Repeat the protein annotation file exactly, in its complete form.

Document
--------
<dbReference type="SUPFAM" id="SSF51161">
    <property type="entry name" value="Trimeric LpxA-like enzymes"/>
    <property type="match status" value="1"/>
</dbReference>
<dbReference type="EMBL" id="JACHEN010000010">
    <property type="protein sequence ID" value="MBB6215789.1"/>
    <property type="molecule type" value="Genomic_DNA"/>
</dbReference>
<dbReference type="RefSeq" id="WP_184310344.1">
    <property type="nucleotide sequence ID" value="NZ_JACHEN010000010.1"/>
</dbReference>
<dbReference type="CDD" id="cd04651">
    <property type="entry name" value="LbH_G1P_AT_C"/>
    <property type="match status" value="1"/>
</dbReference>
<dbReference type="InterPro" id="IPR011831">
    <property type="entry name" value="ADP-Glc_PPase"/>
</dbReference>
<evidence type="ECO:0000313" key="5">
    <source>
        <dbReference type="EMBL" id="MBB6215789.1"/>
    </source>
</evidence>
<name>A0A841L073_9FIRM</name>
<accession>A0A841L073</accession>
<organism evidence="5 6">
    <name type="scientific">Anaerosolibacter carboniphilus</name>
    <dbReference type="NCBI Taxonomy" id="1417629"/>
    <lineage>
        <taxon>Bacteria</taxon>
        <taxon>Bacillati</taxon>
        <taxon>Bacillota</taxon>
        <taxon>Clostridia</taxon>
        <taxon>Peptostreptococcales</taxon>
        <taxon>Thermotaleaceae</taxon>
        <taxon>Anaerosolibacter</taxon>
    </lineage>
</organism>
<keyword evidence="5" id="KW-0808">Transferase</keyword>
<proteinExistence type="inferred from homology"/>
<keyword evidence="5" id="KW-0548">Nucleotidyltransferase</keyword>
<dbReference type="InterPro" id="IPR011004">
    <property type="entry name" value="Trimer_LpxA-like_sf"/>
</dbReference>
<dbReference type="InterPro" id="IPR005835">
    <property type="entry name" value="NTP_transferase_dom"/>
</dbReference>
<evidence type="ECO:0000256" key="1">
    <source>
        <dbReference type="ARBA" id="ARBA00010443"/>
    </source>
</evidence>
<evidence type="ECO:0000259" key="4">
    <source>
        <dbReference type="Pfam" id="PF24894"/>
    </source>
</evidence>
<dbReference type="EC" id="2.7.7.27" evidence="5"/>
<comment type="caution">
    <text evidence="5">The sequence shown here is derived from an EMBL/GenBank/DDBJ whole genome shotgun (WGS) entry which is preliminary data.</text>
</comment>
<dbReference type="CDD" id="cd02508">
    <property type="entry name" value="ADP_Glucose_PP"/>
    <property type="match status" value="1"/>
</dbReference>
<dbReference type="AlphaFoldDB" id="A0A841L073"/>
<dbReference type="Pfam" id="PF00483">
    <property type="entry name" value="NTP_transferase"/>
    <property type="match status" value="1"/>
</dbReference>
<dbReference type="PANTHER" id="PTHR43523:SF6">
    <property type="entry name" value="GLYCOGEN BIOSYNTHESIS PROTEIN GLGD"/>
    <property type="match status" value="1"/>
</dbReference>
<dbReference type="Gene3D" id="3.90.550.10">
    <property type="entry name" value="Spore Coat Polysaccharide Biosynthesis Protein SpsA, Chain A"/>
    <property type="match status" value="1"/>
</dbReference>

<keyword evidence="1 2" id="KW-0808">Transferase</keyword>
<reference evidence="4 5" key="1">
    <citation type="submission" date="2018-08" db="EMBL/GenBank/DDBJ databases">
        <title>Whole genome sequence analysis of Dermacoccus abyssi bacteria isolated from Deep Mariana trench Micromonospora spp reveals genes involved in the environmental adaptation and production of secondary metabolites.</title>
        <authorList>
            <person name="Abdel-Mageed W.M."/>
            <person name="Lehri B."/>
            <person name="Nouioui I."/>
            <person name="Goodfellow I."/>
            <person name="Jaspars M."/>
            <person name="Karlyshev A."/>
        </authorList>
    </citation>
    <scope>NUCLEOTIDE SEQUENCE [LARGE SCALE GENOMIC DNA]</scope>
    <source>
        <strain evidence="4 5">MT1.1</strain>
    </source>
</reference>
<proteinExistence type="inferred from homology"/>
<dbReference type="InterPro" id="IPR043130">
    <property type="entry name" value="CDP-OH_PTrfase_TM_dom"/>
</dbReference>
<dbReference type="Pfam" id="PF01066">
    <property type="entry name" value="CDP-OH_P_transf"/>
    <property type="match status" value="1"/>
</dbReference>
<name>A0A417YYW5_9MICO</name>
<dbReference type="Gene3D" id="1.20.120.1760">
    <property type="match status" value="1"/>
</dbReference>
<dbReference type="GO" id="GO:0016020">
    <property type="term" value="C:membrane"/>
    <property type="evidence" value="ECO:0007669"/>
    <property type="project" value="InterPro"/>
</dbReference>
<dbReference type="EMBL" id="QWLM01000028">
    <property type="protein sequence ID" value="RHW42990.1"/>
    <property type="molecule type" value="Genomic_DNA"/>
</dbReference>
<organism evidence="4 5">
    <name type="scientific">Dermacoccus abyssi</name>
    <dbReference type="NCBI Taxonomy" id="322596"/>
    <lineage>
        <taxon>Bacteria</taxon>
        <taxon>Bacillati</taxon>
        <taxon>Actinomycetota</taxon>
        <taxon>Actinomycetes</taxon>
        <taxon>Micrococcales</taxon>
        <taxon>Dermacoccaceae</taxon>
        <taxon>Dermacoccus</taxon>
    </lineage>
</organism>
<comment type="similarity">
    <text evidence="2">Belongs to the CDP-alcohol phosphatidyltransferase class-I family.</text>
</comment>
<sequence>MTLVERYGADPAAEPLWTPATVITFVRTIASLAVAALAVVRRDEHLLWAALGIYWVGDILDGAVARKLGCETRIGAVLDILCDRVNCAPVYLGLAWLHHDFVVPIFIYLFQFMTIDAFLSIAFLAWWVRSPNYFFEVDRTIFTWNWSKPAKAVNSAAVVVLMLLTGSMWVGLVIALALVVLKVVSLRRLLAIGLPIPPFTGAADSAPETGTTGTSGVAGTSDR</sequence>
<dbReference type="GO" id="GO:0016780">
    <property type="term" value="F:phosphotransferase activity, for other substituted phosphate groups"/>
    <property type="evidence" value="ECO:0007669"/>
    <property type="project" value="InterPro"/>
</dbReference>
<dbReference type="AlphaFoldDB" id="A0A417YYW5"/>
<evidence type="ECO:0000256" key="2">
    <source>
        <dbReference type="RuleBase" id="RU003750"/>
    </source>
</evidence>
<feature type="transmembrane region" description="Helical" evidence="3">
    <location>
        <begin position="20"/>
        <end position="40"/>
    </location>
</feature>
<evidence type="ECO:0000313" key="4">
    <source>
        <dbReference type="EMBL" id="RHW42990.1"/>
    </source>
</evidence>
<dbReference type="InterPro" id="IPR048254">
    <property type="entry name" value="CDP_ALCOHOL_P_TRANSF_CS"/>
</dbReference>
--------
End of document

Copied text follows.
<dbReference type="SUPFAM" id="SSF51161">
    <property type="entry name" value="Trimeric LpxA-like enzymes"/>
    <property type="match status" value="1"/>
</dbReference>
<dbReference type="EMBL" id="JACHEN010000010">
    <property type="protein sequence ID" value="MBB6215789.1"/>
    <property type="molecule type" value="Genomic_DNA"/>
</dbReference>
<dbReference type="RefSeq" id="WP_184310344.1">
    <property type="nucleotide sequence ID" value="NZ_JACHEN010000010.1"/>
</dbReference>
<dbReference type="CDD" id="cd04651">
    <property type="entry name" value="LbH_G1P_AT_C"/>
    <property type="match status" value="1"/>
</dbReference>
<dbReference type="InterPro" id="IPR011831">
    <property type="entry name" value="ADP-Glc_PPase"/>
</dbReference>
<evidence type="ECO:0000313" key="5">
    <source>
        <dbReference type="EMBL" id="MBB6215789.1"/>
    </source>
</evidence>
<name>A0A841L073_9FIRM</name>
<accession>A0A841L073</accession>
<organism evidence="5 6">
    <name type="scientific">Anaerosolibacter carboniphilus</name>
    <dbReference type="NCBI Taxonomy" id="1417629"/>
    <lineage>
        <taxon>Bacteria</taxon>
        <taxon>Bacillati</taxon>
        <taxon>Bacillota</taxon>
        <taxon>Clostridia</taxon>
        <taxon>Peptostreptococcales</taxon>
        <taxon>Thermotaleaceae</taxon>
        <taxon>Anaerosolibacter</taxon>
    </lineage>
</organism>
<keyword evidence="5" id="KW-0808">Transferase</keyword>
<proteinExistence type="inferred from homology"/>
<keyword evidence="5" id="KW-0548">Nucleotidyltransferase</keyword>
<dbReference type="InterPro" id="IPR011004">
    <property type="entry name" value="Trimer_LpxA-like_sf"/>
</dbReference>
<dbReference type="InterPro" id="IPR005835">
    <property type="entry name" value="NTP_transferase_dom"/>
</dbReference>
<evidence type="ECO:0000256" key="1">
    <source>
        <dbReference type="ARBA" id="ARBA00010443"/>
    </source>
</evidence>
<evidence type="ECO:0000259" key="4">
    <source>
        <dbReference type="Pfam" id="PF24894"/>
    </source>
</evidence>
<dbReference type="EC" id="2.7.7.27" evidence="5"/>
<comment type="caution">
    <text evidence="5">The sequence shown here is derived from an EMBL/GenBank/DDBJ whole genome shotgun (WGS) entry which is preliminary data.</text>
</comment>
<dbReference type="CDD" id="cd02508">
    <property type="entry name" value="ADP_Glucose_PP"/>
    <property type="match status" value="1"/>
</dbReference>
<dbReference type="AlphaFoldDB" id="A0A841L073"/>
<dbReference type="Pfam" id="PF00483">
    <property type="entry name" value="NTP_transferase"/>
    <property type="match status" value="1"/>
</dbReference>
<dbReference type="PANTHER" id="PTHR43523:SF6">
    <property type="entry name" value="GLYCOGEN BIOSYNTHESIS PROTEIN GLGD"/>
    <property type="match status" value="1"/>
</dbReference>
<dbReference type="Gene3D" id="3.90.550.10">
    <property type="entry name" value="Spore Coat Polysaccharide Biosynthesis Protein SpsA, Chain A"/>
    <property type="match status" value="1"/>
</dbReference>

<keyword evidence="1 2" id="KW-0808">Transferase</keyword>
<reference evidence="4 5" key="1">
    <citation type="submission" date="2018-08" db="EMBL/GenBank/DDBJ databases">
        <title>Whole genome sequence analysis of Dermacoccus abyssi bacteria isolated from Deep Mariana trench Micromonospora spp reveals genes involved in the environmental adaptation and production of secondary metabolites.</title>
        <authorList>
            <person name="Abdel-Mageed W.M."/>
            <person name="Lehri B."/>
            <person name="Nouioui I."/>
            <person name="Goodfellow I."/>
            <person name="Jaspars M."/>
            <person name="Karlyshev A."/>
        </authorList>
    </citation>
    <scope>NUCLEOTIDE SEQUENCE [LARGE SCALE GENOMIC DNA]</scope>
    <source>
        <strain evidence="4 5">MT1.1</strain>
    </source>
</reference>
<proteinExistence type="inferred from homology"/>
<dbReference type="InterPro" id="IPR043130">
    <property type="entry name" value="CDP-OH_PTrfase_TM_dom"/>
</dbReference>
<dbReference type="Pfam" id="PF01066">
    <property type="entry name" value="CDP-OH_P_transf"/>
    <property type="match status" value="1"/>
</dbReference>
<name>A0A417YYW5_9MICO</name>
<dbReference type="Gene3D" id="1.20.120.1760">
    <property type="match status" value="1"/>
</dbReference>
<dbReference type="GO" id="GO:0016020">
    <property type="term" value="C:membrane"/>
    <property type="evidence" value="ECO:0007669"/>
    <property type="project" value="InterPro"/>
</dbReference>
<dbReference type="EMBL" id="QWLM01000028">
    <property type="protein sequence ID" value="RHW42990.1"/>
    <property type="molecule type" value="Genomic_DNA"/>
</dbReference>
<organism evidence="4 5">
    <name type="scientific">Dermacoccus abyssi</name>
    <dbReference type="NCBI Taxonomy" id="322596"/>
    <lineage>
        <taxon>Bacteria</taxon>
        <taxon>Bacillati</taxon>
        <taxon>Actinomycetota</taxon>
        <taxon>Actinomycetes</taxon>
        <taxon>Micrococcales</taxon>
        <taxon>Dermacoccaceae</taxon>
        <taxon>Dermacoccus</taxon>
    </lineage>
</organism>
<comment type="similarity">
    <text evidence="2">Belongs to the CDP-alcohol phosphatidyltransferase class-I family.</text>
</comment>
<sequence>MTLVERYGADPAAEPLWTPATVITFVRTIASLAVAALAVVRRDEHLLWAALGIYWVGDILDGAVARKLGCETRIGAVLDILCDRVNCAPVYLGLAWLHHDFVVPIFIYLFQFMTIDAFLSIAFLAWWVRSPNYFFEVDRTIFTWNWSKPAKAVNSAAVVVLMLLTGSMWVGLVIALALVVLKVVSLRRLLAIGLPIPPFTGAADSAPETGTTGTSGVAGTSDR</sequence>
<dbReference type="GO" id="GO:0016780">
    <property type="term" value="F:phosphotransferase activity, for other substituted phosphate groups"/>
    <property type="evidence" value="ECO:0007669"/>
    <property type="project" value="InterPro"/>
</dbReference>
<dbReference type="AlphaFoldDB" id="A0A417YYW5"/>
<evidence type="ECO:0000256" key="2">
    <source>
        <dbReference type="RuleBase" id="RU003750"/>
    </source>
</evidence>
<feature type="transmembrane region" description="Helical" evidence="3">
    <location>
        <begin position="20"/>
        <end position="40"/>
    </location>
</feature>
<evidence type="ECO:0000313" key="4">
    <source>
        <dbReference type="EMBL" id="RHW42990.1"/>
    </source>
</evidence>
<dbReference type="InterPro" id="IPR048254">
    <property type="entry name" value="CDP_ALCOHOL_P_TRANSF_CS"/>
</dbReference>